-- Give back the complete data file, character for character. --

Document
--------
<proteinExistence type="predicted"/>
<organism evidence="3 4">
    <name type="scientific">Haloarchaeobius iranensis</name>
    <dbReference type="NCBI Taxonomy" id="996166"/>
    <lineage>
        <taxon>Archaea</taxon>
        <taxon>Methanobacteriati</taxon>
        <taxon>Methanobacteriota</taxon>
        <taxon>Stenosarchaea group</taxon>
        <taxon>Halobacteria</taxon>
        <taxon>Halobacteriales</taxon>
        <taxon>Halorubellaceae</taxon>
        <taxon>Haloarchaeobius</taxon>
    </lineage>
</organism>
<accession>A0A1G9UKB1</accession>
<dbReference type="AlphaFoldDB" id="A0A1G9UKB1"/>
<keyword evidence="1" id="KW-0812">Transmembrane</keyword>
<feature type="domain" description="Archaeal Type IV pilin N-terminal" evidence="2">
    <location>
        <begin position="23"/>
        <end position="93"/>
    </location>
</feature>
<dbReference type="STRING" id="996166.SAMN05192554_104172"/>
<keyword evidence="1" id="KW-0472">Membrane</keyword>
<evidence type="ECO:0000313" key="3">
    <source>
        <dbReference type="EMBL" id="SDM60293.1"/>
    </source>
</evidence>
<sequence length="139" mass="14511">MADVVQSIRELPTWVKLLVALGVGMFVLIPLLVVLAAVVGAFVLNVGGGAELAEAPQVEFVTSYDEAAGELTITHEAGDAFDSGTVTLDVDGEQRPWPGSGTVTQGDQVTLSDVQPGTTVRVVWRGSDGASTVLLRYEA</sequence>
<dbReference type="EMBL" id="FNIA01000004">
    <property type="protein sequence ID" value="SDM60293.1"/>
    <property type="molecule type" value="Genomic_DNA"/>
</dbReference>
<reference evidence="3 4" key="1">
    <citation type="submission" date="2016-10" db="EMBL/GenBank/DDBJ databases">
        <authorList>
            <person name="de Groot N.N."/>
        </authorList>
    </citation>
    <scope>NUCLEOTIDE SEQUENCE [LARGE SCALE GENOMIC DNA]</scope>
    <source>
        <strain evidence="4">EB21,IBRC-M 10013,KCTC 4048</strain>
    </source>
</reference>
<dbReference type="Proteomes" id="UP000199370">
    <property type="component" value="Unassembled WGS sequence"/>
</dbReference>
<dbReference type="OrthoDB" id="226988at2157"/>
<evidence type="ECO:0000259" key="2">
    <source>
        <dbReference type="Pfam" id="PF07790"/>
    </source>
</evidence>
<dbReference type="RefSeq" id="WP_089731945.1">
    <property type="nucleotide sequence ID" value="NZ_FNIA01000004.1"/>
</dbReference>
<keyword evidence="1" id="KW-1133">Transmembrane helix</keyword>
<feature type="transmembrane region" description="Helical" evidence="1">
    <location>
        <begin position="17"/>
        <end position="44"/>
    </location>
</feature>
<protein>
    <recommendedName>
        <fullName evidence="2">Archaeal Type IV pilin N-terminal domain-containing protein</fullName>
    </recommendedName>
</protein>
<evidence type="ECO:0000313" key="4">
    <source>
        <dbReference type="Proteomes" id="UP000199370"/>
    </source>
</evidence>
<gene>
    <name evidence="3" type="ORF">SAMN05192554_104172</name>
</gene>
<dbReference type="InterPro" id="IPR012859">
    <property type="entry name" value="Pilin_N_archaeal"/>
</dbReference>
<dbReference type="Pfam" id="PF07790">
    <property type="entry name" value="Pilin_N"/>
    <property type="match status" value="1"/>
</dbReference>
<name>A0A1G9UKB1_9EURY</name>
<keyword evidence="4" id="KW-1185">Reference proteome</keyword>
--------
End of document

<proteinExistence type="predicted"/>
<organism evidence="3 4">
    <name type="scientific">Haloarchaeobius iranensis</name>
    <dbReference type="NCBI Taxonomy" id="996166"/>
    <lineage>
        <taxon>Archaea</taxon>
        <taxon>Methanobacteriati</taxon>
        <taxon>Methanobacteriota</taxon>
        <taxon>Stenosarchaea group</taxon>
        <taxon>Halobacteria</taxon>
        <taxon>Halobacteriales</taxon>
        <taxon>Halorubellaceae</taxon>
        <taxon>Haloarchaeobius</taxon>
    </lineage>
</organism>
<accession>A0A1G9UKB1</accession>
<dbReference type="AlphaFoldDB" id="A0A1G9UKB1"/>
<keyword evidence="1" id="KW-0812">Transmembrane</keyword>
<feature type="domain" description="Archaeal Type IV pilin N-terminal" evidence="2">
    <location>
        <begin position="23"/>
        <end position="93"/>
    </location>
</feature>
<dbReference type="STRING" id="996166.SAMN05192554_104172"/>
<keyword evidence="1" id="KW-0472">Membrane</keyword>
<evidence type="ECO:0000313" key="3">
    <source>
        <dbReference type="EMBL" id="SDM60293.1"/>
    </source>
</evidence>
<sequence length="139" mass="14511">MADVVQSIRELPTWVKLLVALGVGMFVLIPLLVVLAAVVGAFVLNVGGGAELAEAPQVEFVTSYDEAAGELTITHEAGDAFDSGTVTLDVDGEQRPWPGSGTVTQGDQVTLSDVQPGTTVRVVWRGSDGASTVLLRYEA</sequence>
<dbReference type="EMBL" id="FNIA01000004">
    <property type="protein sequence ID" value="SDM60293.1"/>
    <property type="molecule type" value="Genomic_DNA"/>
</dbReference>
<reference evidence="3 4" key="1">
    <citation type="submission" date="2016-10" db="EMBL/GenBank/DDBJ databases">
        <authorList>
            <person name="de Groot N.N."/>
        </authorList>
    </citation>
    <scope>NUCLEOTIDE SEQUENCE [LARGE SCALE GENOMIC DNA]</scope>
    <source>
        <strain evidence="4">EB21,IBRC-M 10013,KCTC 4048</strain>
    </source>
</reference>
<dbReference type="Proteomes" id="UP000199370">
    <property type="component" value="Unassembled WGS sequence"/>
</dbReference>
<dbReference type="OrthoDB" id="226988at2157"/>
<evidence type="ECO:0000259" key="2">
    <source>
        <dbReference type="Pfam" id="PF07790"/>
    </source>
</evidence>
<dbReference type="RefSeq" id="WP_089731945.1">
    <property type="nucleotide sequence ID" value="NZ_FNIA01000004.1"/>
</dbReference>
<keyword evidence="1" id="KW-1133">Transmembrane helix</keyword>
<feature type="transmembrane region" description="Helical" evidence="1">
    <location>
        <begin position="17"/>
        <end position="44"/>
    </location>
</feature>
<protein>
    <recommendedName>
        <fullName evidence="2">Archaeal Type IV pilin N-terminal domain-containing protein</fullName>
    </recommendedName>
</protein>
<evidence type="ECO:0000313" key="4">
    <source>
        <dbReference type="Proteomes" id="UP000199370"/>
    </source>
</evidence>
<gene>
    <name evidence="3" type="ORF">SAMN05192554_104172</name>
</gene>
<dbReference type="InterPro" id="IPR012859">
    <property type="entry name" value="Pilin_N_archaeal"/>
</dbReference>
<dbReference type="Pfam" id="PF07790">
    <property type="entry name" value="Pilin_N"/>
    <property type="match status" value="1"/>
</dbReference>
<name>A0A1G9UKB1_9EURY</name>
<keyword evidence="4" id="KW-1185">Reference proteome</keyword>